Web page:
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The Full House House Rents For 14K/Month — But What’s The Rent For The Neighbors? - By jkukura - September 13, 2016 - SF Weekly
SF Weekly

The Full House House Rents For 14K/Month — But What’s The Rent For The Neighbors?

Unless you’ve been living under an Olsen Twin, you’ve probably heard that that the iconic house depicted in the old-school ABC sitcom Full House is now available for rent — for the outlandishly unrealistic sum of $13,950 per month. Yes, for that 14 grand a month you can rent three bedrooms, three and a half bathrooms, a garage and the incomparable 90s nostalgia value of living in the house depicted as the home of the Tanner family and their quasi-paternal bachelors.

Surely the inflated monthly rent is so expensive because it’s the Full House house. But how inflated is it? What do renters pay to live next door the Full House house, or up the street? We noodled around CraigsList  —  and yes, this $14,000 a month rental property is actually listed on CraigsList  — to see how much nearby properties rent for, and how distance from the Full House house affects rent costs.

First, we need to get some housecleaning out the way. The Full House house is not one the “Painted ladies” alongside Alamo Square Park depicted in the show’s opening credits. The Full House house is located in Lower Pacific Heights on Broderick Street. Furthermore, the show was never actually shot at the so-called Full House house. The show was shot at Warner Bros. Studios in Los Angeles, but exterior shots of this Pac Heights house were indeed used in the series.

So what does it cost to rent a comparable arrangement next to the Full House house, and how does proximity to the Full House affect monthly rent?

Pine & Lyon

Two Blocks From Full House, $7,700 Cheaper

This property at Pine & Lyon is just a soccer ball’s kick from the Full House house, and it costs less than half as much to rent the place. It’s also a three-bedroom, but it’s the lower floor of a flat, so you might have to listen to Comet the dog running around upstairs.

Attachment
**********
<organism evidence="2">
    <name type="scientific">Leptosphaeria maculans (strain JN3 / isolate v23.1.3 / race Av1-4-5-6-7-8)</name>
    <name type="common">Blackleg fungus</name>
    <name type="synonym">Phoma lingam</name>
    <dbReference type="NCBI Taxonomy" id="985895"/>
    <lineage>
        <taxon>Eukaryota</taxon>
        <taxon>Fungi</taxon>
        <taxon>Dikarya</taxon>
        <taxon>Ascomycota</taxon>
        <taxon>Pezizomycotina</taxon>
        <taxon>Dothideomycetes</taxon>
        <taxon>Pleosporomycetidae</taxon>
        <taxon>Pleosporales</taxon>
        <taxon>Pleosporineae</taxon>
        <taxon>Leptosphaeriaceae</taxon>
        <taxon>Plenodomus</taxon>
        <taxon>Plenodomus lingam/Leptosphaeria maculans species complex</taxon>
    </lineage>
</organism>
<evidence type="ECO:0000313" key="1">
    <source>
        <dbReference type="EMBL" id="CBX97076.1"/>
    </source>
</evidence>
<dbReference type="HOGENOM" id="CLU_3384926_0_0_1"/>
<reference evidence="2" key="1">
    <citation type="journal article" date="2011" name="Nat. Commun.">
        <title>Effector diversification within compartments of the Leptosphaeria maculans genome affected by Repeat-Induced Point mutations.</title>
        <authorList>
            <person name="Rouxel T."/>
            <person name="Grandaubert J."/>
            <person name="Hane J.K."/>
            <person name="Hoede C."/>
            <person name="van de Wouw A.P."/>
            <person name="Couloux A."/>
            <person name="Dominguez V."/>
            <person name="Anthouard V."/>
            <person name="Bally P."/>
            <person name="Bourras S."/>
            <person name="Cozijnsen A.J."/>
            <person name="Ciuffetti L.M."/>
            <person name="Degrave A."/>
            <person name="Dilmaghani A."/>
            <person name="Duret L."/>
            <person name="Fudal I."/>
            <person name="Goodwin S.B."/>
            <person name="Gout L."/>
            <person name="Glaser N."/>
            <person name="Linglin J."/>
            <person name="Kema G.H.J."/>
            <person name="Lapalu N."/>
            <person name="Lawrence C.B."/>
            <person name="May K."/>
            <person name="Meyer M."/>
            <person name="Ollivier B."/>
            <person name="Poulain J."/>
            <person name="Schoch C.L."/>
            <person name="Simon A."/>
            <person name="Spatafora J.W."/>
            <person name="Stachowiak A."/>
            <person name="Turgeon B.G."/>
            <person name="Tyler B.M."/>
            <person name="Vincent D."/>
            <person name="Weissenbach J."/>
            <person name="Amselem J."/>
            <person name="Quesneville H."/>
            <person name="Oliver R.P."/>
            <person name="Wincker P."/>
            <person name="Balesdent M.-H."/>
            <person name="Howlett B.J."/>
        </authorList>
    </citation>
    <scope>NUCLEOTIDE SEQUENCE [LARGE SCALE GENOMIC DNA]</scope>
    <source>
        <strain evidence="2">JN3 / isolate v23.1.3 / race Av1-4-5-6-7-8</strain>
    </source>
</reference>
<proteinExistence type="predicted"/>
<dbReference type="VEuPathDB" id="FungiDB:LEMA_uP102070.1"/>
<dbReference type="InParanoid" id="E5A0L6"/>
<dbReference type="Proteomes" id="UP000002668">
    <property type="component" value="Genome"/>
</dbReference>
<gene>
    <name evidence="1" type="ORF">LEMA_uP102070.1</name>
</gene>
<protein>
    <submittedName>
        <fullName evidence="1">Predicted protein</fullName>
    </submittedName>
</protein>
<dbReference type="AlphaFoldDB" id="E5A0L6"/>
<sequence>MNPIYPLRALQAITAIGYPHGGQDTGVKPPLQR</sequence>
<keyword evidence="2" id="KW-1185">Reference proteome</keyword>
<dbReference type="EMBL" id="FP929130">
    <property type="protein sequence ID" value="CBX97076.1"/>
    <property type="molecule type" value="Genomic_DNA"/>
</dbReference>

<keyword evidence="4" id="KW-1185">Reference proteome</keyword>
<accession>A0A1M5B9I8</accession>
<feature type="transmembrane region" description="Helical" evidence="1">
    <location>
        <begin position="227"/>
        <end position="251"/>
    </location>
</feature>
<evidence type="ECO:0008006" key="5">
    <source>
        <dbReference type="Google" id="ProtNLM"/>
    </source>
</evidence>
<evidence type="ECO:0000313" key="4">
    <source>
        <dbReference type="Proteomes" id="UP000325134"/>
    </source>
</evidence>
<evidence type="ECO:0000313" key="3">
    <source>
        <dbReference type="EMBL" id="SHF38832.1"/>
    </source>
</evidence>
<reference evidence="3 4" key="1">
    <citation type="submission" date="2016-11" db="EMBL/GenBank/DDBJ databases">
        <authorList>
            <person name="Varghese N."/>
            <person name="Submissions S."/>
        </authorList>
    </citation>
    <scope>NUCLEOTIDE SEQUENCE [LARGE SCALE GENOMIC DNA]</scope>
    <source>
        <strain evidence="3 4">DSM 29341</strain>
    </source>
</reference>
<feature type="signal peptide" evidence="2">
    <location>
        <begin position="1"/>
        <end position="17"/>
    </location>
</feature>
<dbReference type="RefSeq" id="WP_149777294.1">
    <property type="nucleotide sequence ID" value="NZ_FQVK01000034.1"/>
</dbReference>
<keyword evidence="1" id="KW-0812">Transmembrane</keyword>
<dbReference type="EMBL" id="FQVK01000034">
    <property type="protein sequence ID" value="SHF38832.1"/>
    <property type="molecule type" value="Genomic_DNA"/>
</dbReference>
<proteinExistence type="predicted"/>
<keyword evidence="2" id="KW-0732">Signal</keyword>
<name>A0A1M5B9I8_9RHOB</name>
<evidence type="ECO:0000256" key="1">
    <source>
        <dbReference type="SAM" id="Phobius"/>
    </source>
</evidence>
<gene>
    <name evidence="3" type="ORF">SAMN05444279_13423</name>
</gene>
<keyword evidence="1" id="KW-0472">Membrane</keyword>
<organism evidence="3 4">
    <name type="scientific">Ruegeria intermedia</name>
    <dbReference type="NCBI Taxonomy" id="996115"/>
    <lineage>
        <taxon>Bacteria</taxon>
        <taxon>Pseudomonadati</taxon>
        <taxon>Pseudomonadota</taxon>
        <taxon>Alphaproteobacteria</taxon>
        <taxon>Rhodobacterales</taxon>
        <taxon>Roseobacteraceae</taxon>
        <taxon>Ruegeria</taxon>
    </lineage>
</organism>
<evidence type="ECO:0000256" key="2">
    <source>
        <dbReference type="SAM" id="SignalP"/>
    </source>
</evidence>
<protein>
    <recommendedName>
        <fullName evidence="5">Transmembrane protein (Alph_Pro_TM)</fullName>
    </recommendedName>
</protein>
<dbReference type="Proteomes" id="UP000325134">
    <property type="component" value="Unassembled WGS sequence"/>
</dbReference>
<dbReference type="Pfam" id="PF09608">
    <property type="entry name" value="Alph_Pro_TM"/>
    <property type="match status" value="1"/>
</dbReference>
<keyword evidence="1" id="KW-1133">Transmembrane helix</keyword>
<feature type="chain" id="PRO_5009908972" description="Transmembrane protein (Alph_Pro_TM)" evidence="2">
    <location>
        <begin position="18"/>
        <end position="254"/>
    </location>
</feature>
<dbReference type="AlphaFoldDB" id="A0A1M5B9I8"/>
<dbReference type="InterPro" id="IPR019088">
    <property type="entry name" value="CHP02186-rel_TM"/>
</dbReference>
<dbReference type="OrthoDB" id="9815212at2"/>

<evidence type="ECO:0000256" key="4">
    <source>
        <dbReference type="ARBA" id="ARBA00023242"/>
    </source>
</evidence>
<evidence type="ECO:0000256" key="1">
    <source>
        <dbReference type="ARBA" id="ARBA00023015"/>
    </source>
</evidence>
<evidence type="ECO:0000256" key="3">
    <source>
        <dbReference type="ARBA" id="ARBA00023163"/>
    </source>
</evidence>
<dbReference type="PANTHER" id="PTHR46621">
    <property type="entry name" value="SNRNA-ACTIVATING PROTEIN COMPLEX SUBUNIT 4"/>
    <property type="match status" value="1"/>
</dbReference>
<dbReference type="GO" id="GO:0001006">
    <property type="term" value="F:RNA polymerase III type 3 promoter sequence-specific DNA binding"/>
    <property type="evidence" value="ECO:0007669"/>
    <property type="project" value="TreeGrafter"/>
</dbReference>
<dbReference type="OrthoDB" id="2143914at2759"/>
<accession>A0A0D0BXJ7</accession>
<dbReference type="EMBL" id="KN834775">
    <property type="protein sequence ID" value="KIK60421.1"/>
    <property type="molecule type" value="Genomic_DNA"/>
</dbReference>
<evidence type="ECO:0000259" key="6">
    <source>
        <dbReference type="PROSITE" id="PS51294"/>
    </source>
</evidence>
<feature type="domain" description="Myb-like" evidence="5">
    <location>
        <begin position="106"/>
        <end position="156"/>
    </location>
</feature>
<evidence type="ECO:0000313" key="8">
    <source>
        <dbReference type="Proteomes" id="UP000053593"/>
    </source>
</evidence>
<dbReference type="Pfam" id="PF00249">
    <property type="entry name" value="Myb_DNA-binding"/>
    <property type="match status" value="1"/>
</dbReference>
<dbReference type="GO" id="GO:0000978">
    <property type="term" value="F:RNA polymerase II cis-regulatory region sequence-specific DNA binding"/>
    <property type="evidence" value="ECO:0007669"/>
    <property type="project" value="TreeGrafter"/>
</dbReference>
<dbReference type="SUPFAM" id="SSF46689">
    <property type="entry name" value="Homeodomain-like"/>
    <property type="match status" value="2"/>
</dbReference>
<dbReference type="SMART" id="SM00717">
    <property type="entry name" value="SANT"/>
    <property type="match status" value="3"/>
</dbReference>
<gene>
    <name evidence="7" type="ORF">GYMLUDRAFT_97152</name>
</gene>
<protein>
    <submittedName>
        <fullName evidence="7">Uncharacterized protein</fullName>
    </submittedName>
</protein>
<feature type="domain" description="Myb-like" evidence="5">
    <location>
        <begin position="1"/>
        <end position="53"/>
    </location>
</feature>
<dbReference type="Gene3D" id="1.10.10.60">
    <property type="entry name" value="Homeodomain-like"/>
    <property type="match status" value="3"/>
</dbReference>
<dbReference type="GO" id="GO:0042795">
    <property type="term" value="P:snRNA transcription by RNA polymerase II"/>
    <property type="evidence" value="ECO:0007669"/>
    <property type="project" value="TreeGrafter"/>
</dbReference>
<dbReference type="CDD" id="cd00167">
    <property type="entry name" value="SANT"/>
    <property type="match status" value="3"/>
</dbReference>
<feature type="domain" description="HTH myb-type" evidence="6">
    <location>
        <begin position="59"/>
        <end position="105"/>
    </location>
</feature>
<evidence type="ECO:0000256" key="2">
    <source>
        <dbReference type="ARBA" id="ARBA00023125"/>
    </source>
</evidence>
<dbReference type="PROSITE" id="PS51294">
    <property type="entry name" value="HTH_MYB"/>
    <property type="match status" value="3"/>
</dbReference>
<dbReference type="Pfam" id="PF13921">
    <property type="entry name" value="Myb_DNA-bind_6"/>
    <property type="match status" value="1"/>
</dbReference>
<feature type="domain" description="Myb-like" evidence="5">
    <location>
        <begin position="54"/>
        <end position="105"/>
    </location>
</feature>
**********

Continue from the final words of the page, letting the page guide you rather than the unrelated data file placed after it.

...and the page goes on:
Jackson & Broderick

Five Blocks From Full House, $7450 Cheaper

Here we have another flat, so it’s not a “full house”. But it’s an upper-level flat with a view, and you still get the three full bedrooms, a garage, and the ability for your guests to get their Stamos on during their stay.

Pine & Buchanan

Seven Blocks From Full House, $7,150 Cheaper

This three-bedroom unit that rents monthly, which I did not know people did in the Aibnb era. It’s also a flat, but it’s furnished, has three bedrooms and perfect for Full House tourists making the Hajj.

Pine & Scott

Two Blocks From Full House, $7,955 Cheaper

Finally, a full house that rents next to the Full House house! This two-floor Victorian is a beauty in the tradition of the Full House domicile, comes fully furnished and also has the garage. The only difference is that it’s two-bedroom instead of a three, has minor paint-job details that distinguish it from House Tanner and of course it costs well under half the full price of the Full House.

In sum, the Full House renters will essentially be paying double the rent of their comparable-unit renting neighbors. Surely there is some unique value to having the entire household rather than renting a same-size flat. But that “value” might be more for the landlord than for you.

After all, the Full House house is a single family house that you’d be renting after 1996 — and therefore its tenants are not protected by San Francisco rent control.